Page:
The 10 Best and Worst Foods for a Productive Day
  • September 18, 2018
  • When it comes to having a productive day at the office, what you eat matters. The food you’re putting in your body acts as fuel, keeping your brain alert and your body satiated so you can tackle whatever’s on your plate.

    Then 10 Best and Worst Foods for a Productive Day

    However, if you’re eating the wrong types of foods, such as those that are high in added sugars and refined carbohydrates that lack in fiber, you’re bound to feel a bit sluggish come that afternoon slump.

    Here are the best and worst foods you can reach for during the day for a more powerful, focused day ahead.

    Best: Pistachios

    This fiber- and protein-packed nut is great for your productivity. “A national survey of office workers reported that snacking on pistachios in the morning before lunchtime reduced hunger and increased focus,” says Dr. Mike Roussell, PhD, co-founder of Neuro Coffee, a coffee made with coffee fruit that’ll also give you that brain boost.

    “This may be due to the impact of pistachios on blood sugar, but also brain waves, as a previous study found that eating pistachios increased brain waves associated with learning,” he says. Get the ones that are in shells to slow down your eating and promote mindfulness.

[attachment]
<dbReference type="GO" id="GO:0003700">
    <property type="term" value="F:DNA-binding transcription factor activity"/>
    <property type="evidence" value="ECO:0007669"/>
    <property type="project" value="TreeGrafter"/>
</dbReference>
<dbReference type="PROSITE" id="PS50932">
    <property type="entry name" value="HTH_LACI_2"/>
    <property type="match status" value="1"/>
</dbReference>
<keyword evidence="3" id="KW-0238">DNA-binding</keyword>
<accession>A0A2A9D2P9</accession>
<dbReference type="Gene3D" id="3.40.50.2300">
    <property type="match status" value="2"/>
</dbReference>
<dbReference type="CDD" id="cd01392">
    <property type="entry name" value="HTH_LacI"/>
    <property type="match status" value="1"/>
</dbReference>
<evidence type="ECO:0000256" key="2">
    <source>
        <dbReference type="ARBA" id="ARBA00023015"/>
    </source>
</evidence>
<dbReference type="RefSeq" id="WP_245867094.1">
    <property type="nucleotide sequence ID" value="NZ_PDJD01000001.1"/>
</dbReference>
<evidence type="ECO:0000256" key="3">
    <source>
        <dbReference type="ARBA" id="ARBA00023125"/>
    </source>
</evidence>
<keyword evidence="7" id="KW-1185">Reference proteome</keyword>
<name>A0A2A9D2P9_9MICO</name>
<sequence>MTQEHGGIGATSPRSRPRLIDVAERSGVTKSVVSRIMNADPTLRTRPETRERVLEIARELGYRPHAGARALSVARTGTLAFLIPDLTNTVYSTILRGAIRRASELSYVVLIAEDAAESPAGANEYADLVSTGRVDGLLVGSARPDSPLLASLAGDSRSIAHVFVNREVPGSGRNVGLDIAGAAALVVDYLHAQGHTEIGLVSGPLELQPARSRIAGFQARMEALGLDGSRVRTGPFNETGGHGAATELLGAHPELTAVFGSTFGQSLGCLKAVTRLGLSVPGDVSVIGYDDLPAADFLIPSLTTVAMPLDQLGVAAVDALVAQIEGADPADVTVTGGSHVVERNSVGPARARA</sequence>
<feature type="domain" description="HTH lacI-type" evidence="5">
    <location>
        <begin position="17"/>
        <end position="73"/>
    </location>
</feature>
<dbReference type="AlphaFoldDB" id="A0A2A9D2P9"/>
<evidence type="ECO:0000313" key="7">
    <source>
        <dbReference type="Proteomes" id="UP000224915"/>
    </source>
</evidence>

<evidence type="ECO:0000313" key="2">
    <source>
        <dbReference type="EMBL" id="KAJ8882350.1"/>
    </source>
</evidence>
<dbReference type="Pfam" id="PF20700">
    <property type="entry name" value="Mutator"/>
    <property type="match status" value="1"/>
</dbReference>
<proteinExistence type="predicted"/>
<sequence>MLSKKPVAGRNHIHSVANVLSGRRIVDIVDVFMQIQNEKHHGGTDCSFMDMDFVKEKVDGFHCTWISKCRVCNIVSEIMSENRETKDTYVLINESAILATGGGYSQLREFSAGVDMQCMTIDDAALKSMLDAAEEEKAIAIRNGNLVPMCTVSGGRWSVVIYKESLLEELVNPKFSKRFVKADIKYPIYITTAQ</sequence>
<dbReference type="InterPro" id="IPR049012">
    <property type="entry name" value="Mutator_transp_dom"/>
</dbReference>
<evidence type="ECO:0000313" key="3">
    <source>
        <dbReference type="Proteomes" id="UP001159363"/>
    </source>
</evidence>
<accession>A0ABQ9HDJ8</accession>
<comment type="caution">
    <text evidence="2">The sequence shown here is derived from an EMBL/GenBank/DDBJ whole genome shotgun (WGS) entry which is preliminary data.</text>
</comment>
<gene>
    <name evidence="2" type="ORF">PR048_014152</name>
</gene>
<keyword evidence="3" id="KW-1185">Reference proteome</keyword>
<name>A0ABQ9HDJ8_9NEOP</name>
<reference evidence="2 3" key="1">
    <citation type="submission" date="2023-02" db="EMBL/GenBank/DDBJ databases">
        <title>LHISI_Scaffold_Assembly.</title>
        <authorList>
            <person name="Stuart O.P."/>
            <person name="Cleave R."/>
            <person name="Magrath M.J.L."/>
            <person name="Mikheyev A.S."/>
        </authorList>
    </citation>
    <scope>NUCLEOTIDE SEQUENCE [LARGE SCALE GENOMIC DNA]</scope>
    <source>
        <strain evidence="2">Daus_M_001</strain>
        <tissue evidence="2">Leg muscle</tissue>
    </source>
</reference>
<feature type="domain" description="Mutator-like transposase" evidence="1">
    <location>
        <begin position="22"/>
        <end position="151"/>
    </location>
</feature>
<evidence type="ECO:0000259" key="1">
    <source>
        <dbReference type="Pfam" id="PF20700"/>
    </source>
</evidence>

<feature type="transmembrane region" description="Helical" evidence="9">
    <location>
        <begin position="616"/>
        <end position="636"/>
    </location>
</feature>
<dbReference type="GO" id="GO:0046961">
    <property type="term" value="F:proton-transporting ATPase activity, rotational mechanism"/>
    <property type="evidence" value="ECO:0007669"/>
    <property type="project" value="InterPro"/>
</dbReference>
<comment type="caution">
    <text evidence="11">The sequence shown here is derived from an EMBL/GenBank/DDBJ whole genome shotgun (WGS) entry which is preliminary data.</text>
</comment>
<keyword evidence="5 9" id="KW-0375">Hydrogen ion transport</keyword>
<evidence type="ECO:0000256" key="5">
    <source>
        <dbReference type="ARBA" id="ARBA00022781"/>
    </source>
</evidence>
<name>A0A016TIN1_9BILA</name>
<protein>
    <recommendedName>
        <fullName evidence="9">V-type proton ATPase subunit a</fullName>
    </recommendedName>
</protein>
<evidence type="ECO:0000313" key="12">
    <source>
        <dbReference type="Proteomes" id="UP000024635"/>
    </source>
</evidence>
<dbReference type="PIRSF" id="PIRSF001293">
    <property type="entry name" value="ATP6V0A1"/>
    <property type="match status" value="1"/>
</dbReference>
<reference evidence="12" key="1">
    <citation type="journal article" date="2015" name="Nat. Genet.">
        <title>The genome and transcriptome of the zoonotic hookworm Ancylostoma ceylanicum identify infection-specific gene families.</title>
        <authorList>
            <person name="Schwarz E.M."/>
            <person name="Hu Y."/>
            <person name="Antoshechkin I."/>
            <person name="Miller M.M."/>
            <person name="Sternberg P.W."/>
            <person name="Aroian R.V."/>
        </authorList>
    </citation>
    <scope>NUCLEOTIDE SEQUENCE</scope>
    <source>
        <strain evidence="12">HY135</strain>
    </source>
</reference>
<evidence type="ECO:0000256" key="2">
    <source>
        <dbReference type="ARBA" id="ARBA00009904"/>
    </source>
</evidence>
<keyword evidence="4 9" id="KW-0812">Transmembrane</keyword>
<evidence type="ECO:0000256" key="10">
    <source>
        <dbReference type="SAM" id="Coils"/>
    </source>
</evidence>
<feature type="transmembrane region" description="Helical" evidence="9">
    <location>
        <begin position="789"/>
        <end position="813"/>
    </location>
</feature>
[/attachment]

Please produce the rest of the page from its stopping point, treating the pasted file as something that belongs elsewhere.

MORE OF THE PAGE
Best: Eggs

    “A breakfast high is protein has been shown to impact brain function in such a way that your brain is not as sensitive to cravings and temptations from foods like chips, pizza, and cookies,” explain Roussell. Plus, fewer cravings means a better focus at work, as you’re not constantly drooling over that box of donuts waiting in the office lounge.

    Whip up two eggs over easy or make an omelet or breakfast sandwich to go. You can also eat hard boiled eggs at work for a snack to give that energy boost in the afternoon. Thanks to choline from the yolk and protein from the whites, you’re in tip-top shape.

    Best: Ginger

    This spice will really fire you up. “Ginger is known to improve brain function (among its countless other benefits) and is easy to incorporate into your day,” says Lyuda Bouzinova, co-founder of Mission Lean, ACE Certified Fitness Nutrition Specialist and Personal Trainer.

    “You can drink it as a tea or add it to your smoothie,” she adds, or you can eat a little in a chewable form, take a supplement, or cook with it in your lunch of or snack. It goes great with green veggies!

    Best: Oatmeal

    “Oatmeal provides you with long lasting energy to power your brain and body for the rest of the day,” says Bouzinova. You’ll stay focused and energized for hours without getting hungry.

    Add dried fruit and nuts to your oatmeal bowl or some nuts or nut butter for added protein. “The mixture of carbs and all natural fruit sugars (plus the healthy fat from nuts) gives your brain the perfect boost if you really need to focus,” she explains.

    Best: Avocado

    “Avocados have healthy fats that are good for your brain (if you need to solve analytical problems) and keep you full for hours. The best thing is that you can add avocado to virtually anything you may be consuming,” Bouzinova says. There is even avocado ice cream, if you need a treat that also will keep you sharp.

    Worst: Energy drinks

    “These drinks have loads of unnatural ingredients that are terrible for your health. There’s also high amounts of caffeine which may give you a boost, but you will experience a crash shortly after,” Bouzinova explains.